Diabetes is a condition where the blood sugar level is higher than normal.
There are two main types of diabetes.
- Type 1 diabetes or insulin-dependent diabetes. It is commonly seen in young people.
- Type 2 diabetes – most of the time this is non insulin-dependant. It is most commonly seen in adults over 40, and overweight people.
There are other types of diabetes, such as gestational diabetes. It’s associated with pregnancy, and in most cases symptoms disappear after birth. However, if you get gestational diabestes, there is an increased risk that you may develop one of the main 2 types of diabetes in later life.
There is also secondary diabetes, which is diabeted caused by the result of another condition or using medication such as steroids.
How common is diabetes?
There are around 2.3 milion people with diabetes in Britain. It’s also estimated that more than half a million people have the condition but are unaware of it. Over the past 30 years, childhood diabetes has increased 300%. This is linked to an increase in obesity levels, but obesity doesn’t explain the increase in Type 1 diabetes in children, and this is where the majority of new cases are appearing.
Insulin is a hormone produced by the pancreas gland in the abdomen. It controls the use of glucose (sugar) within the body.
In Type 1 diabetes, the pancreas is producing little or no insulin. In Type 2 diabetes, the pancreas is producing insulin, but not enough, or it is in-effective. There appears to be a link between Type 2 diabetes and obesity.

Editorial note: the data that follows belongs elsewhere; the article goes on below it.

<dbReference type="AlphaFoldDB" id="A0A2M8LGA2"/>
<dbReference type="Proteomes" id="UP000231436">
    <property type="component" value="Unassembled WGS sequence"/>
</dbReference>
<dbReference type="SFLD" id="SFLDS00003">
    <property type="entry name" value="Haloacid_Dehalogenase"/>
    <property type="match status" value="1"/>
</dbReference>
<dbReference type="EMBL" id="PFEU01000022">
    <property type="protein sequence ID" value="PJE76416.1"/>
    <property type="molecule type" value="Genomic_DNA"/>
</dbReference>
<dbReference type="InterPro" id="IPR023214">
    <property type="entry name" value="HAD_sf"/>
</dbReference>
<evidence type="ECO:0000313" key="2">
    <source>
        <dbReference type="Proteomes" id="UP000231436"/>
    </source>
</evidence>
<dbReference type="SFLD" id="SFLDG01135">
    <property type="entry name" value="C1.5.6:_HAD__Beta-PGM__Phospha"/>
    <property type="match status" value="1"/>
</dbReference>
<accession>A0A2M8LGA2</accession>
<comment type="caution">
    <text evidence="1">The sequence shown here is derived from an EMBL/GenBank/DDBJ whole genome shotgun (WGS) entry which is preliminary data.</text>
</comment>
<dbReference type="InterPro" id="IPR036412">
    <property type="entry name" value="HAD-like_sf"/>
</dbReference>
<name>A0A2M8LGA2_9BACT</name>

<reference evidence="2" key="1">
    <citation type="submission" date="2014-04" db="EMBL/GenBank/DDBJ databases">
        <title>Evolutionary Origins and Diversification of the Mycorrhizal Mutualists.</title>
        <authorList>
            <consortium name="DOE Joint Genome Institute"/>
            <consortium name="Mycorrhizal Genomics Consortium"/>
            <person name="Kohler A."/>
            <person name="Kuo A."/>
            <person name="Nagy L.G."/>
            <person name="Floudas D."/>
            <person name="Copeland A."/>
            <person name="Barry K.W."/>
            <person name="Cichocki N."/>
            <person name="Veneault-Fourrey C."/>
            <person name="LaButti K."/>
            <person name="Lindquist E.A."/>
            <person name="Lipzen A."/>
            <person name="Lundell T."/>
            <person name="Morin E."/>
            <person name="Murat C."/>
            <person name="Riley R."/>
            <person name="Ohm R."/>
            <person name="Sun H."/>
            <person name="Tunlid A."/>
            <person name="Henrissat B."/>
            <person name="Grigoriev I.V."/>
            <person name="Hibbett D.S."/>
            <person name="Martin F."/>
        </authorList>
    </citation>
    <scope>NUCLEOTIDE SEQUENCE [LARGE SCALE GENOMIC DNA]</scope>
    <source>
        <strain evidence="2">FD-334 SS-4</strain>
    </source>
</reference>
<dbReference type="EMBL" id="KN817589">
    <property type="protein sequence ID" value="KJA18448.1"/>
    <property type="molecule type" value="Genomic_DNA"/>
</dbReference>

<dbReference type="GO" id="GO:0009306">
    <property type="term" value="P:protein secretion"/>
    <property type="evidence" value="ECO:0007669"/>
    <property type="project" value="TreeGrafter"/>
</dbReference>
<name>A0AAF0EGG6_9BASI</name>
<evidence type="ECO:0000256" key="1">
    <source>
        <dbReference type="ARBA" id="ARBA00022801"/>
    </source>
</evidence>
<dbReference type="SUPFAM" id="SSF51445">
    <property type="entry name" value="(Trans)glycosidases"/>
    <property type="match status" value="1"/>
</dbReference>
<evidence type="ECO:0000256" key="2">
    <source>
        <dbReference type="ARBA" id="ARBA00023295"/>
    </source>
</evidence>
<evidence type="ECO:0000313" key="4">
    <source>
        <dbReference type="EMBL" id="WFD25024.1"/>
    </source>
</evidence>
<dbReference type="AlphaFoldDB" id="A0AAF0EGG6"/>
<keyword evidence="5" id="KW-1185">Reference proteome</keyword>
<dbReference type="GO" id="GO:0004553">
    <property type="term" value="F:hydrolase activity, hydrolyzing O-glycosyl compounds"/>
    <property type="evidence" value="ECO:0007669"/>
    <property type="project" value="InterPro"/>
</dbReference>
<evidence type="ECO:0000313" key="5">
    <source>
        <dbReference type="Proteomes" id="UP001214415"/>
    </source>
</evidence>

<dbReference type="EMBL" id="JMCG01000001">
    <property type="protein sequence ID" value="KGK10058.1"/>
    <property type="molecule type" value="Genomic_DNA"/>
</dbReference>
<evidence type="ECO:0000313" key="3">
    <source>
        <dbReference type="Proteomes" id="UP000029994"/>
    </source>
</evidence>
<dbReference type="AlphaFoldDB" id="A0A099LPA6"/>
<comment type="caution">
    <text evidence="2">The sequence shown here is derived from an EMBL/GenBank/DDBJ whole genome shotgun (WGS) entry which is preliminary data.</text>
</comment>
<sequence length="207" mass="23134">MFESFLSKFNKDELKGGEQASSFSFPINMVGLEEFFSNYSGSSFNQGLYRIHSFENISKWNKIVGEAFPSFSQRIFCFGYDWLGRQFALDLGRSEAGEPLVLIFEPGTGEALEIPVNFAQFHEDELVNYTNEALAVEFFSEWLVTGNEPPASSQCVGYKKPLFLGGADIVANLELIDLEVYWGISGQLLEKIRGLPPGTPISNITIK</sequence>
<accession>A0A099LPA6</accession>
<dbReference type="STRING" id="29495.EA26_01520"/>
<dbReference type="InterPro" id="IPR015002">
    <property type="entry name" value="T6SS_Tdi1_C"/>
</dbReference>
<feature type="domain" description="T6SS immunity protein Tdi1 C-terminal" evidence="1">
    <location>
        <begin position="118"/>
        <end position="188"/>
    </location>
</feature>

Gestational diabetes is caused by the many hormone changes during pregnancy. Secondary diabetes can be caused by damage to the pancreas (eg by alcohol), and drugs such as steroids and diuretics.
Common symptoms of diabetes:
- increased thirst
- frequent urination
- weight loss,
- increased appetite (especially in Type 1 diabetes)
- itchiness, especially around the genitals
- infections on the skin, eg boils.
In Type 1 diabetes these symptoms will appear within days or weeks, with Type 2 is can take years. Heredity plays a part in diabetes, but only 10 per cent of people with Type 1 have a family history of diabetes. For Type 2, this rises to 30 per cent.
A blood sample is taken, and glucose levels are measured.
- Random glucose test: Glucose levels are taken at a random time on two occasions. Any figure above 11.1mmol/l is a diagnosis of diabetes
- Fasting glucose test: The glucose level is measured after an overnight fast and on two different days. Above 7.0mmol/l is a diagnosis of diabetes.
Always consult your GP immediately if you have a health problem or you are concerned about diabetes.